Alongside the Flare S6 Plus is another mid-range smartphone, the Cherry Mobile Flare S6 Selfie. This device boasts the same 16MP front-facing camera sensor for much, much less. For the social maven on a tight budget, the device seems more than ample.
Design and Construction
The Flare S6 Selfie takes cues not just from the lower-end Flare S6, but also from the Flare S6 Plus. It does come with a home button just below the 5.2-inch FHD display, as opposed to the latter. Beside it are the LED notification light and other sensors. Below, much like most Samsung devices, the fingerprint scanner sits flanked with Android navigation keys on either side.
The right side of the phone holds the power and volume buttons. On the other hand, the SIM tray sits opposite, at the left side.
Unlike many a foreign flagship, the Flare S6 Selfie still rocks a headphone jack, found at the top of the phone. The charging port and the speaker grilles sit down below.
Turning the phone over, the lone camera, LED flash and Cherry Mobile branding decorate the otherwise clean back. The phone also sports a unibody aluminum chassis, hence the premium feel. Like the S6 Plus, it feels just as cold (and, just as slippery) to the touch. On the one hand, it does come with a solid, compact build; on the other hand, it can come off a little slippery. A case would’ve mitigated the issue, but Cherry Mobile didn’t include one in-box.
OS, UI, and Apps
Like its more expensive sibling that is the Flare S6 Plus, the Flare S6 Selfie also features Cherry OS. Built on Android 7.0 Nougat, the skinned version of the software runs smoothly with day-to-day use. The launcher looks a little different from that of the S6 Plus’s, but the experience remains pretty much the same. As usual, the phone comes pre-installed with several Cherry Mobile apps, which could be removed if one so chose.
Considering its price, the Flare S6 Selfie serves a tough contender in the budget smartphone camera market. It touts 16 MP Samsung S5K3P3 sensors both for the front and rear cameras. Depending on the lighting conditions, adjusting the exposure and focus initially takes a few seconds. Other than that, it takes pretty impressive photos while preserving highlights and shadows. Even with BSI, however, both cameras look a bit fuzzy and washed out in low indoor lighting.
Cherry Mobile could implement support for Pro mode and RAW shooting in future software updates for an even better experience, though.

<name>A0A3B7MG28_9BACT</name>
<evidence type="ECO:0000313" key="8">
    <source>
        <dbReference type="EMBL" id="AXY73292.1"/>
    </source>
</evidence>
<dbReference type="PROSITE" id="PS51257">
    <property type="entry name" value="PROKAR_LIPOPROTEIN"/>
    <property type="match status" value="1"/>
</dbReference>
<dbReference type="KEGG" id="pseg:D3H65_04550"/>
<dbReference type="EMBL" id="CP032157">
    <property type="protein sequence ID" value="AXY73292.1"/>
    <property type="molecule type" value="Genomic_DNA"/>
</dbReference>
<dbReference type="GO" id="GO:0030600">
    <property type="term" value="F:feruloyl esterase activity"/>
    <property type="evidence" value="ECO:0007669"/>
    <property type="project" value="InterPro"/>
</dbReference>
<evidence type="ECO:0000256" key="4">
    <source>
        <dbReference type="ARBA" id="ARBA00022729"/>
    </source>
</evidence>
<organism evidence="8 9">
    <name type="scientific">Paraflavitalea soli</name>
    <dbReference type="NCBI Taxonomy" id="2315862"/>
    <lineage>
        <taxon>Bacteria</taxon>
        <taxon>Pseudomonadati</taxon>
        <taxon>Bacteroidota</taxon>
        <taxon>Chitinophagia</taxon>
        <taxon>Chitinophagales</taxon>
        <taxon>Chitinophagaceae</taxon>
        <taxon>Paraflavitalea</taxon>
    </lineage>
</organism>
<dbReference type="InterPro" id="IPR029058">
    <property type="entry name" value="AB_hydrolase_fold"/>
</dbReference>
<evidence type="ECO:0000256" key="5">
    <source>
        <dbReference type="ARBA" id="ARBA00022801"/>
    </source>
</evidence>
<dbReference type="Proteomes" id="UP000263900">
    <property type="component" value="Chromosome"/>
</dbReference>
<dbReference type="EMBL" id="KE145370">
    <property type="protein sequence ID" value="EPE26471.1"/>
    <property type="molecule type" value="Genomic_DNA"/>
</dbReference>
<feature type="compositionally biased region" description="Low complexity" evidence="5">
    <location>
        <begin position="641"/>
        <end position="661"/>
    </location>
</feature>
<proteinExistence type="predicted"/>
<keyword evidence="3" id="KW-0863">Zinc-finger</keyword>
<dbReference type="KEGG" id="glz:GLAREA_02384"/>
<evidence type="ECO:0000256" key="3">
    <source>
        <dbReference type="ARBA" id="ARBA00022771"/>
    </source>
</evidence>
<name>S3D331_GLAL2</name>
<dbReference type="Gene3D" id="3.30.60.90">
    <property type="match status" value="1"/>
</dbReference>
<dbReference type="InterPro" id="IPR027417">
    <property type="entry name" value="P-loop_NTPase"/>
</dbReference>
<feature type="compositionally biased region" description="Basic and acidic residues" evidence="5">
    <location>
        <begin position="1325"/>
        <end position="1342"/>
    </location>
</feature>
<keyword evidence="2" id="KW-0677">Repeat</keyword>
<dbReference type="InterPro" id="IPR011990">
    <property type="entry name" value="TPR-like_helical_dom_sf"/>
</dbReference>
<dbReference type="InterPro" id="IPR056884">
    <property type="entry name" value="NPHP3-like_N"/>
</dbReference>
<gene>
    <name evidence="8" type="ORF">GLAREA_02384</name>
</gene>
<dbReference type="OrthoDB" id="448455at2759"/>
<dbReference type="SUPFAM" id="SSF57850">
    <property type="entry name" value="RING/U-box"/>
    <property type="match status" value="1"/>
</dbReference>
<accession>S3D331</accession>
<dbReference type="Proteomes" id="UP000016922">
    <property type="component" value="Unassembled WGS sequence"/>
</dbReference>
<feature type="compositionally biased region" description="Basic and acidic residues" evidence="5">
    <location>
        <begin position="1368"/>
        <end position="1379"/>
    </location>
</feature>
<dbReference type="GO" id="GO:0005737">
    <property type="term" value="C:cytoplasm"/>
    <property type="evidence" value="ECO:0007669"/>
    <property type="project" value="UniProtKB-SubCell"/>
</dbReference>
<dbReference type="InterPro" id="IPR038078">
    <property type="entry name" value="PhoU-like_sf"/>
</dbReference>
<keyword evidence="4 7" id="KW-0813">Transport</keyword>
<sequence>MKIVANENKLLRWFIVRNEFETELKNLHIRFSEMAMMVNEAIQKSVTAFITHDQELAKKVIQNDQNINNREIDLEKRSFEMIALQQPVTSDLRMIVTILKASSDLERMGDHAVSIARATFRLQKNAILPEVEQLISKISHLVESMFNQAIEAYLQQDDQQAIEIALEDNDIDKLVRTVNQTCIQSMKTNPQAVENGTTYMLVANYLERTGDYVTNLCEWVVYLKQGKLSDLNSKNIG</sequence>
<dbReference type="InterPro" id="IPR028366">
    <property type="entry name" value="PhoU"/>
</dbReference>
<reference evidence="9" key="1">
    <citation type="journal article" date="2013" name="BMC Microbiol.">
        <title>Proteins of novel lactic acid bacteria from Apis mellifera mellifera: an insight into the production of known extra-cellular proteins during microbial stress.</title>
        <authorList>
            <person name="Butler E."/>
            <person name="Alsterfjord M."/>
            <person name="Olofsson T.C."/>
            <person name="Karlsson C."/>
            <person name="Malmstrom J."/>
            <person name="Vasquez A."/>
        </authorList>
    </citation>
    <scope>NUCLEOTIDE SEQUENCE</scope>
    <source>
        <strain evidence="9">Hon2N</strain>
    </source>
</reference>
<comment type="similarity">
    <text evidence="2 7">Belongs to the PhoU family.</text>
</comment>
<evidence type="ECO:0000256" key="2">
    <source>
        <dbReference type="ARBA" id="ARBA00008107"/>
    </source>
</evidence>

With features like HDR, Panorama, Beauty, Mono, and Night, modes, the S6 Selfie is a great point-and-shoot camera. It also comes with Bokeh, which could be a little tricky to master because of how it works. The camera prompts the user to gesture the phone upwards after taking a first photo. It then takes more of the background in the second photo it takes. While a little gimmicky, the bokeh filter makes for nifty shots when done correctly.
Cherry Mobile Flare S6 Selfie Sample Photos:
Performance and Benchmarks
With 3 GB of RAM and a MediaTek MT6750T Quad-Core CPU, the Flare S6 Selfie performs on the average. It performs fine with real-world use and multitasking, and lags come few and far between. Switching between Facebook, web search, or Twitter thus becomes a breeze.
Like the S6 Plus, the S6 Selfie can run performance-intensive games like Dead Trigger 2 well, even with graphics turned at the highest. It does get a little warm within just a few minutes of playing though. It’s just as well, since Cherry Mobile doesn’t exactly tout this as a gaming device. Still, it runs casual games like Temple run smoothly, with frame drops only appearing a few times.
With actual use, battery life on the S6 Selfie can be a bit… underwhelming. For those who heavily use data to browse the web or use social media, the S6 Selfie might not be the perfect choice. At 2,600 mAh the battery just seems a bit insufficient for the phone. On the plus side, the USB type-C compatible device charges up fairly quickly. Full charge takes around two hours.
For half the Flare S6 Plus’s price, the Flare S6 Selfie proves to be an ample choice for those on a budget. Also, along with the Php 4,999 marked down price, its Samsung cameras and the Cherry OS outweigh its lackluster battery life. It’s a good thing then, that the phone charges up in just a few hours.
The average consumer would take delight in using the S6 Selfie, since it takes the job and does it well. It may not be a good gaming device, but as a daily driver, its iteration of the Cherry OS proves its value as a local smartphone brand.